How the Infant Stage Built My Confidence as a Mom


Strong mom wears her baby in a newborn carrier and makes a silly facePreparing for motherhood is hard, especially for the first baby. No matter how much experience you have with children, having your own child is a unique journey. All the knowledge, resources, and baby stuff only gets you so far.

For many years, no one seemed to talk about the “heavier” parts of motherhood. If you were lucky enough to have close friends with kids, they may have given you a preview, but most spare the details. The catch 22 is most of us make mom friends after we become moms.

Fast forward to today. The internet is overflowing with information. The sheer abundance can be overwhelming and scary. Social media paints a rosy picture of motherhood that creates unrealistic expectations. Cue the worry and frustration.

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Lacking Confidence

The biggest challenge for me has been finding my confidence as a mom. Feeling sound in who I am and my “mom identity” has taken more time and energy than overcoming sleep deprivation or navigating nursing. The newness of each stage of motherhood makes me second guess my instincts and worry about the long-term impacts of my decisions.

When I was pregnant, only one local friend was also pregnant. Literally all my friends with kids lived outside of Dallas-Fort Worth. Thankfully, my friends are very open, and no question was too personal or silly. Yet, I still struggled to make decisions with confidence.

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Worried mom hugs knees and sits in front of a crib.The Pandemic Effect

My son was barely a pre-pandemic baby. I returned to work two weeks before the world shut down.  Instead of caring for my baby or focusing on work, I was doing both simultaneously — EEK! I would be a long time before any sense of new-normalcy set in.

Like all moms do, I had to find a way to make things work. My husband advocated to send our son to daycare as planned; I was totally unsure. Despite loving my job, my returning to work was a tough decision, one I was still coming to terms with. I felt comforted by having my son home; but, realistically, he was an active baby who needed more engagement.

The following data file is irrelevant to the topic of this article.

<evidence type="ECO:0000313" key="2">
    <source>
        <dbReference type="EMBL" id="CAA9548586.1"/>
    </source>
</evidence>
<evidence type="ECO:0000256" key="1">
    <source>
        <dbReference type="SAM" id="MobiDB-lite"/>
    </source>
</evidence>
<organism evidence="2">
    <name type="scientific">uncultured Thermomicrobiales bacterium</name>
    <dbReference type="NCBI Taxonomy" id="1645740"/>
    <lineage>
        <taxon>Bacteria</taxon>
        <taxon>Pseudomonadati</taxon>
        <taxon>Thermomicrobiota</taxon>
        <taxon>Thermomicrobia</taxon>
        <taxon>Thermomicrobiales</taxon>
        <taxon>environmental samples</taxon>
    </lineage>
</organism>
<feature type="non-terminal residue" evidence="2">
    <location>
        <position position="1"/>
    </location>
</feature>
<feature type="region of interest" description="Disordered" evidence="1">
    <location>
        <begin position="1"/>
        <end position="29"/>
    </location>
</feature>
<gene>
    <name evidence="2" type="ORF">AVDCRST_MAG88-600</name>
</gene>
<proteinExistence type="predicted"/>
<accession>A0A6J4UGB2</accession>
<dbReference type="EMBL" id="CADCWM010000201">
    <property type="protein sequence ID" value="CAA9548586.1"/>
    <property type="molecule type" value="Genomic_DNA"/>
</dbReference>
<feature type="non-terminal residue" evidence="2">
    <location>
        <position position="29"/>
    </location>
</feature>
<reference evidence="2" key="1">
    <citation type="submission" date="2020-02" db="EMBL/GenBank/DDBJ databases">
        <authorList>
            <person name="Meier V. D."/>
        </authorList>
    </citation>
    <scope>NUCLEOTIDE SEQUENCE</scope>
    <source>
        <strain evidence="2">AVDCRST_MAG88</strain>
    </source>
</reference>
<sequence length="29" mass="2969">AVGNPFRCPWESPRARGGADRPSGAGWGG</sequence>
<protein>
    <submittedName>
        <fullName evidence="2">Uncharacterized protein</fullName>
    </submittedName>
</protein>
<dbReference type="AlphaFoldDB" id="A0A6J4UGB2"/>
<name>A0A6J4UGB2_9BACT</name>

Choosing to continue daycare during the pandemic was a turning point for my confidence. I was going against the grain to do what felt best for my family amidst a lot of uncertainty . . . and it was worth it! Seeing my son thrive and have fun was exactly what I needed to build confidence and trust myself.

A big bonus was that very few families sent kids to daycare, so we had a two-to-one care ratio for most of the first year.

>> LISTEN :: Confessing Our Momfessions :: Episode 86 <<

Happy baby boy crawls on the floor at daycare.

What Followed

Once I got past the hurdle of daycare, other decisions began to feel easier. The little things I previously worried about seemed miniscule. I bought clothes and toys based on personal taste with less concern for outside opinions. (This seems silly to say now, but I think most new moms will say they feel the weight of the world for everything . . . even baby toys!)

Little by little, making smaller decisions built my confidence. I knew the only way was through, and I felt less paralyzed with fear. Even the fear of making a “wrong” decision felt less scary; if something didn’t work, I could try something different.

When bigger decisions came around, like when to start solids and how, I leaned on my education and research to guide me. I spoke with my husband and considered his input more than random blogs and social media. If something didn’t resonate with me, I left it alone and moved on with my day.

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The First Year in the Rearview

Something I learned during my first year of motherhood is every mom does things differently and that’s okay. Every family, every child, every journey as a mom is unique. Looking back, I wish I’d heard this message more.

The infant stage is full of unknowns and decisions — so many decisions. The ironic part is no matter how much you may wish someone else (literally, anyone else!) could decide things for you, you are the best person to make decisions for your child.

I’m not sure when that fact really hit me. It was certainly part of my growth during the infant stage. What I do know is that once I embraced that fact, my confidence soared.

Infant with dark hair plays on a white rug surrounded by colorful toys.

Where I’m at Today

I’d love to say I’m the most confident mom you’ll ever meet. Truthfully, I’ll always be a worrier to some extent.

But motherhood feels more joyous and less heavy these days. I can soak in the little moments and make memories without thinking about all the what-ifs.

My circle of mom friends has grown, thanks to time and my growing confidence. I enjoy meeting other DFW moms and learning their “mom vibe.” Having a disability presents some additional challenges, but I know I have what it takes to be a great mom and friend!

>> JOIN TODAY  :: Dallas Moms Community Group <<

How to Be Confident

My biggest takeaway from the infant stage is to be confident to be myself. Showing up everyday as my authentic self, making the decisions, and doing the mom stuff is the best way to build confidence. The more you practice, the stronger you show up.

Confidence is a skill that every mom can master!


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